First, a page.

Thanks for the advice. I ran the command you recommended for the DB in question and there were 120 rows with a status of zero.
Perhasp I should explain (in general terms) what this DB is used for as I think it will assist.
The database in question is interesting in the sense that its a financial number storing database whose values are rebuilt (ie lots of calculations) once every month. For the rest of that time, it is queried via numerous sprocs to provide fiscal information for reports ie virtually no other insert or update action occurs (well, very occasionally a little bit of corrective action is done manually but that's rare & very focused).
After rebuilding, yes, I noticed we have a very big transaction log backup (first thing the next morning) but for the rest of the time the trans logs are quite small TBH...
After work hours very little happens to the database TTBOMK. All queries occur during working hours...
So, the RPO would be same day so that business can get its reports. And RPO would be the nearest full backup that is available. We keep 4 weeks backlog before the the least recent backup is removed...
Not sure why the DB log file got so big (as I say I inherited this one), but I'm leaning in the direction of shrinking the log file and then monitoring for growth but let me investigate the pre-existing log backup with copy-only option if I can find where these options are located!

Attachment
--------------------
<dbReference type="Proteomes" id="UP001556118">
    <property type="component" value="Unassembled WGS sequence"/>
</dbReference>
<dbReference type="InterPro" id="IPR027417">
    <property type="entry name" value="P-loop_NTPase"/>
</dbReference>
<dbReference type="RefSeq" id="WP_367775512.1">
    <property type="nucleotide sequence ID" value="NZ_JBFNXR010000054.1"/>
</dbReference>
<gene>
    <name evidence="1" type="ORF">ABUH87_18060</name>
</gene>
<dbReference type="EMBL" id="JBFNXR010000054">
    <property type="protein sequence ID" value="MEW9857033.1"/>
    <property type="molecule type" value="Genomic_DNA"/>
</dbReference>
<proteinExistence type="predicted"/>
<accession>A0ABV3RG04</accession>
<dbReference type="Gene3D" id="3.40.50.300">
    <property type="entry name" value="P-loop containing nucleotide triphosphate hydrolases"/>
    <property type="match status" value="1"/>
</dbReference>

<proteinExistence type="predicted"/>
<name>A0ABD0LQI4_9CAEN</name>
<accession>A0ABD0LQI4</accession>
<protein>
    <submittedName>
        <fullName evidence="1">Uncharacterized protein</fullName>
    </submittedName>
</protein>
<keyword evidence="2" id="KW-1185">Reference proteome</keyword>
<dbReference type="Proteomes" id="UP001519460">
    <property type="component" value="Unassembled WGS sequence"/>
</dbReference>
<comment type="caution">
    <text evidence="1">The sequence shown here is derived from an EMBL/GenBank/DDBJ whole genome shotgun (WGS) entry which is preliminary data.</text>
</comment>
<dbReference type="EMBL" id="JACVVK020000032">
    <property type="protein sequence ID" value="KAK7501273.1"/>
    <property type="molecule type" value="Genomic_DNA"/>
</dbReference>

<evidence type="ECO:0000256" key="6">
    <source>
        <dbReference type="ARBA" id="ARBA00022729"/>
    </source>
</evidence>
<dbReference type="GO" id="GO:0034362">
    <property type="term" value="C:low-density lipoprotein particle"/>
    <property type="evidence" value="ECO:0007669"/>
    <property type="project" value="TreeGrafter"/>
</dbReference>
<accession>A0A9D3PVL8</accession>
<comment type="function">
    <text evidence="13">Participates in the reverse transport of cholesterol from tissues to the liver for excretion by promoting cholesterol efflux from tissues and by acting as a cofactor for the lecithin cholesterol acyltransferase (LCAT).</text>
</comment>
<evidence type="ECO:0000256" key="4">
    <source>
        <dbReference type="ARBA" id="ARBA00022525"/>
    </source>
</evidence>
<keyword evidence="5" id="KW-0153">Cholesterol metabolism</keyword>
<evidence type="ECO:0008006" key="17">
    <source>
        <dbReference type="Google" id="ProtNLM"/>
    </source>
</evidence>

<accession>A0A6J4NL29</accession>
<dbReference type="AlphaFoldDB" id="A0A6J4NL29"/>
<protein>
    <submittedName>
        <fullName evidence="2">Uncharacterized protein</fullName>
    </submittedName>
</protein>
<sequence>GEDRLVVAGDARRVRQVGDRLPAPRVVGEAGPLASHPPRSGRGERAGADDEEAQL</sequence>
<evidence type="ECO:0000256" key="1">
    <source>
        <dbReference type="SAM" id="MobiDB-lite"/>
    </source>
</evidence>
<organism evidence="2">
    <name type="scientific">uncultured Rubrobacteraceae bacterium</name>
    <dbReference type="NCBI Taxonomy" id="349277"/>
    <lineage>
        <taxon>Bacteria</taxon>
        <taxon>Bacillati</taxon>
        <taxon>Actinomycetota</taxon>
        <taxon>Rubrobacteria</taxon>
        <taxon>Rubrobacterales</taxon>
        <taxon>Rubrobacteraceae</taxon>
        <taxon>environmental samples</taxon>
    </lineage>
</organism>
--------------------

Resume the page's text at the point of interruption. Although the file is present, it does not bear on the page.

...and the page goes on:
Let me know if you have any other suggestions,
Based on what you have described - i.e., sizer of the transaction log backups correspond to the activity in the database, the transaction log backups are set up correctly. Had that not been the case, and if it was copy-only all log backups would be big.
I think that it is the rebuilding calculations at the end of the month that requires large amount of log space. You can shrink the log file (be sure to shrink only the log file. DO NOT shrink the data file), and if my conjecture is correct, it will grow back again when you do the rebuilding calculations at the end of the month.
To add to what @JamesK has stated - the command to shrink the log file is DBCC SHRINKFILE. The problem you are going to have is that the log file will grow again when you run that monthly process.
Shrinking the file - having it grow again next month - to just shrink it again is a waste of resources. If the log needs to be that large to support the workload - then that is how large it should be set.
A large log file won't cause any issues - but a log file that is too small and needs to grow will cause issues. It takes time to grow the log file and processes will wait for that growth - making those processes take longer to complete.
You should also check the autogrowth setting for the transaction log. If it is not set to a fixed size then you would want to shrink it to as small as you can and manually grow it back out using a fixed size. I don't think that is the case here since you only have 120 VLF's - but it is something to validate.
@jellybean Back up the Prod database before you do anything to it.
Jeff, sorry I saw a made a bad typo. This database gets a full backup weekly not monthly as previously indicated. Apologies for the error in communication. However, I don't think that will change your advice...